Aside from film, she founded the Salaam Balak Trust Currently in 1998 to help street children in India and established the Maisha Film Lab for aspiring East African filmmakers. An adjunct professor at Columbia University, Nair directed Queen of Katwe (2016) for Disney, and is now working on adapting Monsoon Wedding, based on her 2001 Golden Lion winner, as a stage musical for the Berkeley Repertory Theatre later this year.

 

Park Chan-ok (b. 1968)

First noticed on the international shorts circuit, Park Chan-ok worked as assistant director on others’ projects before fully coming into her own as an auteur. The South Korean filmmaker wrote, directed and edited her first feature, Jealousy Is My Middle Name (2002) – about the relationship between a graduate student and her editor at a literary magazine – to great acclaim and was awarded top honors at the Busan and Rotterdam film festivals. Though her next project, Paju (2009), struggled to find financing in a declining Korean cinemascape, it went on to become the first ever Korean film to compete at the Tribeca Film Festival and to open the International Film Festival Rotterdam.

Both of Park’s films explore Korean society and lives through the eyes of fiercely independent women in complicated relationships with men. Paju, for example, uses its foggy titular setting near the inter-Korean border to accentuate the complex ties between a schoolgirl and her mysteriously-deceased sister’s husband. The grim sociopolitical background of the precarious border city intensifies what Park describes as the “emotions shared by two people who are similarly alone.”

With Variety describing her work as “Bergmanesque” and Paju earning her the honor of “Woman Filmmaker of the Year” at the 10th Women in Film Korea Awards, Park remains an intriguing figure to watch, though she has worked only as a production consultant in the last few years.

 

Mouly Surya (b. 1980)

A rising Indonesian cinema star, educator and former musician, Mouly Surya is part of a surging wave of women filmmakers in her home country. Shifting her focus away from media studies while studying in Australia, Surya returned to Jakarta and co-founded Cinesurya, a production company through which she began work as an assistant director. Three years later, she wrote and directed her first feature, Fiction (2008), which went on to win Best Picture at the Citra Awards, Indonesia’s highest film honor.

A fierce advocate of education and open discourse (In classes, students don’t hesitate to argue with their lecturers. It’s not about who is right or who is wrong, but about backing up your arguments.”), Surya teaches a directing course in Jakarta in addition to her production work. Her filmmaking career has nevertheless continued gaining momentum, with her second feature, What They Don’t Talk About When They Talk About Love (2013), being the first Indonesian film to screen at Sundance. A tale of love and friendship between visually impaired teens, it continues Surya’s proclamation that all of her films will feature women leads.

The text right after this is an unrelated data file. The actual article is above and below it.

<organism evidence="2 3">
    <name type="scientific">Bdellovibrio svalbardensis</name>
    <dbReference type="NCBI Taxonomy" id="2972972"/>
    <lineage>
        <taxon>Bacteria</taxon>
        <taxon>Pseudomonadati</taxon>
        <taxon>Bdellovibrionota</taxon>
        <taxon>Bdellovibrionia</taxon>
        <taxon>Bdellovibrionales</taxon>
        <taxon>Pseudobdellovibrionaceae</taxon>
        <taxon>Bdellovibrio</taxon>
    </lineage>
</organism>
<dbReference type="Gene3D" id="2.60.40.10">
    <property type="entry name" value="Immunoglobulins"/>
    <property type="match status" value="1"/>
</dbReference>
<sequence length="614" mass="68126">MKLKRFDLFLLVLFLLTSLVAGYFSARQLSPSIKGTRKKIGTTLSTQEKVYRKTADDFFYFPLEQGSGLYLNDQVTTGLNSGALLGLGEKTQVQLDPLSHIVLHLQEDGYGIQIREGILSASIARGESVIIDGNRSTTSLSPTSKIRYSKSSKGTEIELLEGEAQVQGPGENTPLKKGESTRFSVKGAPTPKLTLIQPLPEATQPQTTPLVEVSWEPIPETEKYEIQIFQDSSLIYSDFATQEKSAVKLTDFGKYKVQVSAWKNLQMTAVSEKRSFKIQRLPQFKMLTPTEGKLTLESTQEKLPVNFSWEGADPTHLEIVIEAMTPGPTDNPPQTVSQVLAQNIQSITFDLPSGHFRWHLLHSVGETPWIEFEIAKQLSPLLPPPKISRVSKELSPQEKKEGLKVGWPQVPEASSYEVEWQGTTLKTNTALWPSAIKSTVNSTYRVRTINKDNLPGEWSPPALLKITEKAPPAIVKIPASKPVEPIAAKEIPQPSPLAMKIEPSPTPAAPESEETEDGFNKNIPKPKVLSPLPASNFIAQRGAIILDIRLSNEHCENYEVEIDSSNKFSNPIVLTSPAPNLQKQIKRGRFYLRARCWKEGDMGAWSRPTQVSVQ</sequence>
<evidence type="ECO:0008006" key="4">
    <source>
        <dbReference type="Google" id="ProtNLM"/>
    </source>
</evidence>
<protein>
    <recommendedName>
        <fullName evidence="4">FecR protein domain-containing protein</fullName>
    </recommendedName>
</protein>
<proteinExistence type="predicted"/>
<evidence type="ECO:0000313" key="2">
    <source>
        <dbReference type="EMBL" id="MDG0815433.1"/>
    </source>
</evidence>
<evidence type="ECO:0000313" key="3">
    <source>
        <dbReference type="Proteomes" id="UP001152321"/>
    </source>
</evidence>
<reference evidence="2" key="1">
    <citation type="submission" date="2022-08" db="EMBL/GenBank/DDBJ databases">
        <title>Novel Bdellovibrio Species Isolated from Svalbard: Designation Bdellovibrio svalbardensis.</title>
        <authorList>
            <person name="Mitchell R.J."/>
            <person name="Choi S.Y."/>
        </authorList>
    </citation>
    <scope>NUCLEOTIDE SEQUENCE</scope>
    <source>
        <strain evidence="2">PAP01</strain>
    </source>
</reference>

Her upcoming film, Marlina: The Murderer in Four Acts, a reclamatory subversion of the rape-and-revenge genre, received funding from the French Ministry of Culture and is set to premiere at the Directors’ Fortnight at Cannes this year. On top of this, Surya is already drafting a script for her next project, The Fandom Diaries, which will explore Internet-based connections across Indonesia, Japan and the United States.

 

 

Anocha Suwichakornpong (b. 1976)

At the blurry boundary between dreamy surrealism and laser-sharp documentation is Anocha Suwichakornpong, a Thai director, screenwriter and producer whose career is on a sharp incline. Receiving a Hollywood Foreign Press Association Fellowship upon graduating Columbia University, she saw her thesis film, Graceland (2006), become the first Thai short to be screened at Cannes. Her success only continued after co-founding the Electric Eel Films production company, which has produced both of her films and supported independent Asian cinema since its creation.

Her debut feature, Mundane History (2009), explores Thai social classes and patriarchy in an ethereal way that eschews linear storytelling in favor of expressive meditation. The first Thai film to be given the country’s most restrictive rating because of its depiction of male nudity, it went on to win the Tiger Award at the International Film Festival Rotterdam.

By the Time It Gets Dark (2016), Suwichakornpong’s latest film, is an evocative, phantasmagoric tale about a filmmaker trying to document political activism in her native Thailand, despite the country’s strict censorship and tough military regime. It premiered at the Locarno International Film Festival to great acclaim.

 

 

 

 

Juan Ramirez is a candidate for a degree in Media and Screen Studies from Northeastern University. He regularly contributes to The Huntington News as a correspondent and as a bi-weekly Arts & Entertainment columnist and can often be found manically attempting to convert friends and passersby into fellow film enthusiasts, to varying degrees of success.